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New Eyes on Oceans

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Amber Waves of the Namib
Photograph by Cary Wolinsky

Among Earth’s driest places, the dunes of the Namib are a harsh home. Snakes, spiders, beetles, termites, lizards, and moles can survive here only because fog delivers a wisp of vital moisture as it rolls in from the ocean every night.

Camera: Nikon N90
Film Type: Fujichrome Provia (100 speed transparency film)
Lens: 20mm-35mm Nikon zoom
Speed and F Stop: A frame from a series of images made as the sun came up: 1/250 - 1/500 bracketed f 5.6 through f/11 depending on light and fog cover. The fast shutter speed is to compensate for vibration from the aircraft.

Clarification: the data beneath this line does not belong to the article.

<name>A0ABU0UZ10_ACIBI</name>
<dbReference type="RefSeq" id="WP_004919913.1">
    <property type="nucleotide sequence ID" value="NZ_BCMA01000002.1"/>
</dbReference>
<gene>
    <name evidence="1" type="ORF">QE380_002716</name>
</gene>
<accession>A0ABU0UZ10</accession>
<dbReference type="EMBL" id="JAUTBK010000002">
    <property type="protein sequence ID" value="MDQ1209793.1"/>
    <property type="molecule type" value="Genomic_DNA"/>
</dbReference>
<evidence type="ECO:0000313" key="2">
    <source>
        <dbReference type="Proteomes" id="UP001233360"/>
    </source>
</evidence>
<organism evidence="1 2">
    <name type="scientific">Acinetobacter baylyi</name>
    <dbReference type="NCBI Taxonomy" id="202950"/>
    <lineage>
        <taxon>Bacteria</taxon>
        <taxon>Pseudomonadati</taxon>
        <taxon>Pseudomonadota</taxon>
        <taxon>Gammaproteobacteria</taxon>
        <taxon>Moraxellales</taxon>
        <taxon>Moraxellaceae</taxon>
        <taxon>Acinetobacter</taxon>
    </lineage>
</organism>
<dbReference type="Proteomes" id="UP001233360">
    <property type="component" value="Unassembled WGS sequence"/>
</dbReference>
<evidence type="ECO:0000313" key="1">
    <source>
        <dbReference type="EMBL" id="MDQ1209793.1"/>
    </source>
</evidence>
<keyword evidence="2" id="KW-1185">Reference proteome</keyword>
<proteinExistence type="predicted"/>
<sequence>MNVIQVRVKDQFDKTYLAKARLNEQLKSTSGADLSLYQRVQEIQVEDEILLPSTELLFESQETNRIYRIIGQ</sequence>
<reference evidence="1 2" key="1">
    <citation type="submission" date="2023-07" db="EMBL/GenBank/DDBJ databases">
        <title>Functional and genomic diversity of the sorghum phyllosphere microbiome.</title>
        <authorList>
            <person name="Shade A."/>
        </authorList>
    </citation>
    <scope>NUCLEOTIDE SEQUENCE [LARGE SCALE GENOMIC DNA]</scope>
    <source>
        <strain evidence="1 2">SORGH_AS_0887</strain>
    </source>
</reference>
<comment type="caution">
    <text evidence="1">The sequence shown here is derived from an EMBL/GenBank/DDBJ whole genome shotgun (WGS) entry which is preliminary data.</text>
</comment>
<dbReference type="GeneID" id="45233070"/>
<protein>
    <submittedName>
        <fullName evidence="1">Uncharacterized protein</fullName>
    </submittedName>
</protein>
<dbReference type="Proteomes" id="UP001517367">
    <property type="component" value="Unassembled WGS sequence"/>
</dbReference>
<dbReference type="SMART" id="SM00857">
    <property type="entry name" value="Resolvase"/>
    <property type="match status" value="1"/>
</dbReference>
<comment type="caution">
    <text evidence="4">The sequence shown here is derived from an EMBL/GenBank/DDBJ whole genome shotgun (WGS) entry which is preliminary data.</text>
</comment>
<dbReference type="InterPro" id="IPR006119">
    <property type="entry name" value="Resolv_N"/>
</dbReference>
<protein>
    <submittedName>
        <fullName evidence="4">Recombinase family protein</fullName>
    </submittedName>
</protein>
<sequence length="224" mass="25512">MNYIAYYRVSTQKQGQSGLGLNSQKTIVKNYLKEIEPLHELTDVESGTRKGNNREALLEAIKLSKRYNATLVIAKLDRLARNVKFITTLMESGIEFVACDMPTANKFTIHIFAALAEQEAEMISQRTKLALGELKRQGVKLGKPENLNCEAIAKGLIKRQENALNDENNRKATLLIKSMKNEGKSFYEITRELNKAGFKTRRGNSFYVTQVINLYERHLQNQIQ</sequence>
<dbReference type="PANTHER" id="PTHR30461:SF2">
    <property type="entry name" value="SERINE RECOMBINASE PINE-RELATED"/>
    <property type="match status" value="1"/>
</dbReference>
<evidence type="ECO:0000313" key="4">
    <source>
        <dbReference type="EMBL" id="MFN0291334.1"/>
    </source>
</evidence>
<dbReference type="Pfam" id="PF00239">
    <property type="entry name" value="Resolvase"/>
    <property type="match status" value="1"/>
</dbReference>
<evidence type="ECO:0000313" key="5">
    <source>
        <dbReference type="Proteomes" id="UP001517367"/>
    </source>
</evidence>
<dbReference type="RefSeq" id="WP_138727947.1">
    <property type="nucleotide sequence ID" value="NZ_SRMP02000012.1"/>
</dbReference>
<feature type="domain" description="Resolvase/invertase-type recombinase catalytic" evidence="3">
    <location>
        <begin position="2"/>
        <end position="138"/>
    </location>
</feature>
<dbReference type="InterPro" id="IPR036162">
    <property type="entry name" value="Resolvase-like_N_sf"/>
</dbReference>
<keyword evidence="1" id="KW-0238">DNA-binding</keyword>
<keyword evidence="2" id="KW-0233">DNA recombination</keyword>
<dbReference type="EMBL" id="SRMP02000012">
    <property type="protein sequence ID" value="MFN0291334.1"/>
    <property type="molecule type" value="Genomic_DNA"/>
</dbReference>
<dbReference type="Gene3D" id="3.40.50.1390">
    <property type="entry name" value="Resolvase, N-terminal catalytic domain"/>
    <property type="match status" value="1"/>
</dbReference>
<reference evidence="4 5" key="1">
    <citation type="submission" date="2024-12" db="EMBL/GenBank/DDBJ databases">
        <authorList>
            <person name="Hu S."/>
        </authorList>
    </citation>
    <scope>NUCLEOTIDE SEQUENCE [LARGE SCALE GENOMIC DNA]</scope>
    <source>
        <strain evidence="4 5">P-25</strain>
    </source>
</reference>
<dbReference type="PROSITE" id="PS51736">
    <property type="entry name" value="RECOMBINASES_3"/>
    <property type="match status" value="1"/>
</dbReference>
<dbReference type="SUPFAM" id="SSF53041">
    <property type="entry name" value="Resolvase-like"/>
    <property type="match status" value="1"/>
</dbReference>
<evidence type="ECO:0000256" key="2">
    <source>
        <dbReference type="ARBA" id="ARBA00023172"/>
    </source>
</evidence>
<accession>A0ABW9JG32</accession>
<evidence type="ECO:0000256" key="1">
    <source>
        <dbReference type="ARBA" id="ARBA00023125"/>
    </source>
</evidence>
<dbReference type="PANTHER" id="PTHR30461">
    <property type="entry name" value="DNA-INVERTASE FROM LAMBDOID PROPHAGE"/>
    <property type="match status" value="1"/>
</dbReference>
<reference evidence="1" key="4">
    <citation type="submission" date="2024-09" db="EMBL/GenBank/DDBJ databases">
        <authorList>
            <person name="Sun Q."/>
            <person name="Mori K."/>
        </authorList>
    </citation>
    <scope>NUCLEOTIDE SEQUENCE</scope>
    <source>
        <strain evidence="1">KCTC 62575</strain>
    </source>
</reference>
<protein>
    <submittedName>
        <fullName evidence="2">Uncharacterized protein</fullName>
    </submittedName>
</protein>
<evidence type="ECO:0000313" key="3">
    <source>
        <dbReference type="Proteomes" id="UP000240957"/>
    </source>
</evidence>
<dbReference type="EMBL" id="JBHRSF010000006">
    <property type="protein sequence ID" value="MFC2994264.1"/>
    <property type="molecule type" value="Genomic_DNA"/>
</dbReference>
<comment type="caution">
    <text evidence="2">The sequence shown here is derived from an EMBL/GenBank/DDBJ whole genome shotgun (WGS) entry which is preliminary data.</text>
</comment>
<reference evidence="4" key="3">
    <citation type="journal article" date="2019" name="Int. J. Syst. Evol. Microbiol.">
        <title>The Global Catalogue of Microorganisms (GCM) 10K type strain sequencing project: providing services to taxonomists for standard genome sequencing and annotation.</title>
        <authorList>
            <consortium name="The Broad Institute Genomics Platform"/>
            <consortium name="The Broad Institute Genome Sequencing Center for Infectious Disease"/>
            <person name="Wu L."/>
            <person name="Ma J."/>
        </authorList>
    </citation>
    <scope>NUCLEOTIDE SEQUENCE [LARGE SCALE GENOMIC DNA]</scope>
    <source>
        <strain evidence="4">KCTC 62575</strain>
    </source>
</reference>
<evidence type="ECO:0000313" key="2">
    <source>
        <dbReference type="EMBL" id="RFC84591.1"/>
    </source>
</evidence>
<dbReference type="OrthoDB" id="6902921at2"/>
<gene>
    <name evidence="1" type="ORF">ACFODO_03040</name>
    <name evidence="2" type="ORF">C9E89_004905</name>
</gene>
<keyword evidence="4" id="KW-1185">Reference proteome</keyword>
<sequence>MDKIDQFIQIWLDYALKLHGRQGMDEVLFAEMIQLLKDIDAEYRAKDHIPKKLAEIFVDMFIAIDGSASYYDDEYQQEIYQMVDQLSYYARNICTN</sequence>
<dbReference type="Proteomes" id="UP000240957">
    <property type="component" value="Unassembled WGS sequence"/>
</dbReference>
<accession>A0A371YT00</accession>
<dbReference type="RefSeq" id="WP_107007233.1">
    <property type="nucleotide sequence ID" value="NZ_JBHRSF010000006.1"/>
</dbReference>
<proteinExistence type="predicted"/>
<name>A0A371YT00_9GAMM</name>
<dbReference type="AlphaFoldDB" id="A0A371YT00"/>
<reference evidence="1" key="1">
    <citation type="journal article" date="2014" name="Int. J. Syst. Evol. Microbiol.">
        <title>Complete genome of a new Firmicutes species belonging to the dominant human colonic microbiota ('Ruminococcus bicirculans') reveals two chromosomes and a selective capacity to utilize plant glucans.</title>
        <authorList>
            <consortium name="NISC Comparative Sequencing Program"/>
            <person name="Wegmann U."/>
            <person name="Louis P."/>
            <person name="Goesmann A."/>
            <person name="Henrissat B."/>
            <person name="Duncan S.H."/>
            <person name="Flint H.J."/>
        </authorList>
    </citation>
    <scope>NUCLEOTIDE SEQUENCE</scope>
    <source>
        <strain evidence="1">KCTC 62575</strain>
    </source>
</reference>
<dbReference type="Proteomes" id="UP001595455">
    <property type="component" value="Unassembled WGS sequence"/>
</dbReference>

Weather Conditions: Clear with light ground fog, dry.
Time of Day: Dawn
Lighting Techniques: Available light

It is clear in the movies Out of Africa and The English Patient that the camera operator fell in love with the aerial view of the desert. The Namib is one of those magic places—beautiful from the ground—but magnificent and sexy from the air. My Namib desert shots are made from a Cessna light aircraft. We took off just before dawn in search of fog rolling in from the sea. The air is so smooth at that time of day, it's like gliding though crystal water.

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